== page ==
There has been a lot of talk recently that compares complex event processing (CEP) and business intelligence (BI) technology, and what they compare to each other. Much of it suggests that CEP is a logical extension of BI into real-time, continuous analysis. For example, Seth Grimes (@sethgrimes) suggested the distinction here and Paul Vincent from TIBCO responded by quoting Tony Baer from Ovum (@TonyBaer) who twitted the following:
"So, in essence, CEP makes BI literally actionable. IOW (in other words) BI is embedded in execution."
These posts triggered a Twitter discussion about how true Tony’s statement was and the breadth of functionality available from CEP platforms like StreamBase. It culminated in Neil Raden’s (@NeilRaden) question:
Are you suggesting that CEP, on its own, is an adequate technology for adaptive control & integrating models/rules from BI and BRMS? (tweet)
Neil’s question crystallized the way CEP is misunderstood by those who are more familiar with traditional data management technology. They try to assess a tool that’s new by comparing it to another tool that’s built for an entirely different purpose.
The core technology of CEP is real-time continuous data transformation. These transformations can include event pattern detection, data enrichment, data analysis, and data reduction. They generally also include support for business rules and for executing code written in traditional programming languages like Java or C++. All this is bundled into a high performance engine designed to run scalably and reliably, and supported by powerful development environments and administrative and visualization tools.
That’s a lot of capabilities that can be brought to bear on many different problems. No wonder some people aren’t entirely sure where to start when attempting to understand what is possible with CEP.
If you know BI, then you try to fit CEP into the BI context. Yet, in fact, StreamBase has never been compared to BI by a prospective customer, despite the fact that “Operational Business Intelligence” has been a buzzword in that area for about four years. If only we could do BI faster, the theory goes, businesses could take advantage of it in the millions of little decisions that impact the business on a day-to-day basis. CEP and BI have similar sounding mantras, yet practically speaking, customers never intermingle the two.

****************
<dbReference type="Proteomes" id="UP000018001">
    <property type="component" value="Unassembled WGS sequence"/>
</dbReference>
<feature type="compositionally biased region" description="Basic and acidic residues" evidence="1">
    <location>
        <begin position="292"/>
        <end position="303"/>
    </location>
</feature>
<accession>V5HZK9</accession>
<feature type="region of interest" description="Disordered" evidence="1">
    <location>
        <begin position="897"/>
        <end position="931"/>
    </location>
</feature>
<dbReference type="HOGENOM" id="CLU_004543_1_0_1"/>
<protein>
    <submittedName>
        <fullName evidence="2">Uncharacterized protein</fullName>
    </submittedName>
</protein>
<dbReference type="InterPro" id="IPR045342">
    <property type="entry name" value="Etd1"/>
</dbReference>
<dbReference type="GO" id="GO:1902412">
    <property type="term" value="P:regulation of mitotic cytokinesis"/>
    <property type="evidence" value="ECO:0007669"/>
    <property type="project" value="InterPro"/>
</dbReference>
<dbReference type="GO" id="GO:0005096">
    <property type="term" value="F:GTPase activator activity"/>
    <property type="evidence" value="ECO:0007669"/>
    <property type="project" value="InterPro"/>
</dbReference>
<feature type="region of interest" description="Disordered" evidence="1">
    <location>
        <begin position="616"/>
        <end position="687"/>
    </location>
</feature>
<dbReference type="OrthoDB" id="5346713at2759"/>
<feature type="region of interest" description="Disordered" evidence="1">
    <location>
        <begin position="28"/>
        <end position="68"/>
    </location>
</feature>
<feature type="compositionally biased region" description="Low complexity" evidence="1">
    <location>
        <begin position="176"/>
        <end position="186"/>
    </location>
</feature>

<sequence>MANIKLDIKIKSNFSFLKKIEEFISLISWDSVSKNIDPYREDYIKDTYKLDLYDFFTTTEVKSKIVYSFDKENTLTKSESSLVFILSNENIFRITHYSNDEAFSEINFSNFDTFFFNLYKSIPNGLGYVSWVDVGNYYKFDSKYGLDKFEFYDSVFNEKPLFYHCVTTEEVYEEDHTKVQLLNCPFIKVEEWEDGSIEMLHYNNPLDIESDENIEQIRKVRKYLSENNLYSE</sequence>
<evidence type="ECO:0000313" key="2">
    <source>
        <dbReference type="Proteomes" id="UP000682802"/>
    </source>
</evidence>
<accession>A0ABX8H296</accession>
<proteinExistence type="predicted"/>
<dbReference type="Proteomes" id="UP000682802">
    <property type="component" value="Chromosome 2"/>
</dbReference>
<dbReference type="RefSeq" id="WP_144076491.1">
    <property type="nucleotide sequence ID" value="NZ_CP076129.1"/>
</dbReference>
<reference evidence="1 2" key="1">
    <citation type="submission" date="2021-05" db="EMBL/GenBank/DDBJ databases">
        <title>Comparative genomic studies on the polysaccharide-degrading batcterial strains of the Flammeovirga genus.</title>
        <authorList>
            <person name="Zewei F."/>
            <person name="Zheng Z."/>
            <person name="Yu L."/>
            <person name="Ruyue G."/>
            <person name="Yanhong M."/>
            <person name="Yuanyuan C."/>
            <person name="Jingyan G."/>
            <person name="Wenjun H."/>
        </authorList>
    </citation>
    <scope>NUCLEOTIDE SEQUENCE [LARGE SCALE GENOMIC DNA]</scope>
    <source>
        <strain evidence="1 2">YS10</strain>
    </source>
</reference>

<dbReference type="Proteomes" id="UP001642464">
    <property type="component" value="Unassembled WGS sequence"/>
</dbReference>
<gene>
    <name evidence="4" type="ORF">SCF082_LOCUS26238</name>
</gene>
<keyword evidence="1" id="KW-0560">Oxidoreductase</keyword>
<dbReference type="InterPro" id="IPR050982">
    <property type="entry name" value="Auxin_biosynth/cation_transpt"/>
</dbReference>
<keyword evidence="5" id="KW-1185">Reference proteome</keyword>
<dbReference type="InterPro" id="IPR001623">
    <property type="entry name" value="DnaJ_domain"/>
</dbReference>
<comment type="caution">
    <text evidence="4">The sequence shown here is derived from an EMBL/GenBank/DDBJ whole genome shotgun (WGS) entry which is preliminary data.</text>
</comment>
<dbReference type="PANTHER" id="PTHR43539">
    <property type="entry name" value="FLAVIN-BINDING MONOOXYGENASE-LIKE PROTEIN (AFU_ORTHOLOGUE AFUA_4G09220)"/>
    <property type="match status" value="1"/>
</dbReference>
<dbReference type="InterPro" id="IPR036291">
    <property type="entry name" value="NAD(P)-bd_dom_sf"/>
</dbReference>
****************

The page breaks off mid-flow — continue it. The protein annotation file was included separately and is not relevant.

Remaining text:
What those immersed in BI don't realize is that the barrier to operational data analysis is not the speed of the data warehouse. As any trader will tell you, the fastest data analysis in the world won’t help you if every trade requires human approval.
In order to take advantage of modern data analysis, you need to stop depending on people to pull the oars, and start making them captains of their own ship. This requires software that can not only analyze a situation, but also take action, and then control that action over time. Workers ("Automation Managers" in the diagram on the left) monitor these systems and cope with exceptions, while the majority of events and decisions are processed automatically, without incident. The role of the user is in guiding real-time activity, not stopping the flow, making a decision, and starting the flow again.
Consider modern trading systems. Years ago, trading floors had hundreds of traders – half of them were making low-level trading decisions based on real-time market data that they watched; orders were placed by typing them into an order management system (OMS); it took 50-100 milliseconds for each trader, once he made a decision, to press the button to buy or sell. Today algorithms designed by quants buy and sell stocks in microseconds, not milliseconds, and one trader, with a real-time application, can guide the behavior that does the work of 1,000 old-school traders, an order of magnitude faster than just five years ago. That’s change in an industry, motivated by a new way of thinking of real-time data processing – complex event processing.
These software applications become the backbone of an automated business. Change is the norm - as the business climate evolves, agility becomes a critical success factor. If the system can be developed and delivered efficiently enough, a wide variety of decisions become suitable for automation. By making millions of small decisions intelligently, massive efficiency gains are possible. Decision support transforms from being a part of the process, to guiding automated processes – a fundamentally new way of thinking that makes old-school BI thinking inapplicable.
But transforming a business to real-time requires not only new technologies, but a new way of thinking as well. It requires a whole set of business practices that only a few companies are now comfortable with. And it requires analysts and software architects who take a wholly different look at how they approach systems. Neil Raden himself talks about this in his book, Smart Enough Systems.
You have to turn operational decision making into a corporate asset you can measure, control, and improve.
Wall Street reached the tipping point about five years ago, and has been creating not only the software systems but also the expertise necessary to run a truly real time business. CEP systems on Wall Street not only monitor markets and customers for opportunities, they also take actions and continuously monitor those actions for successful implementation.
The answer to Neil’s question is that yes, if a business is ready to adaptively control processes with models, rules, and analytics, then CEP is the ideal technology for integrating analysis with action in real time.
(Richard Tibbetts is the Chief Technology Officer of StreamBase. Follow him on twitter as @tibbetts)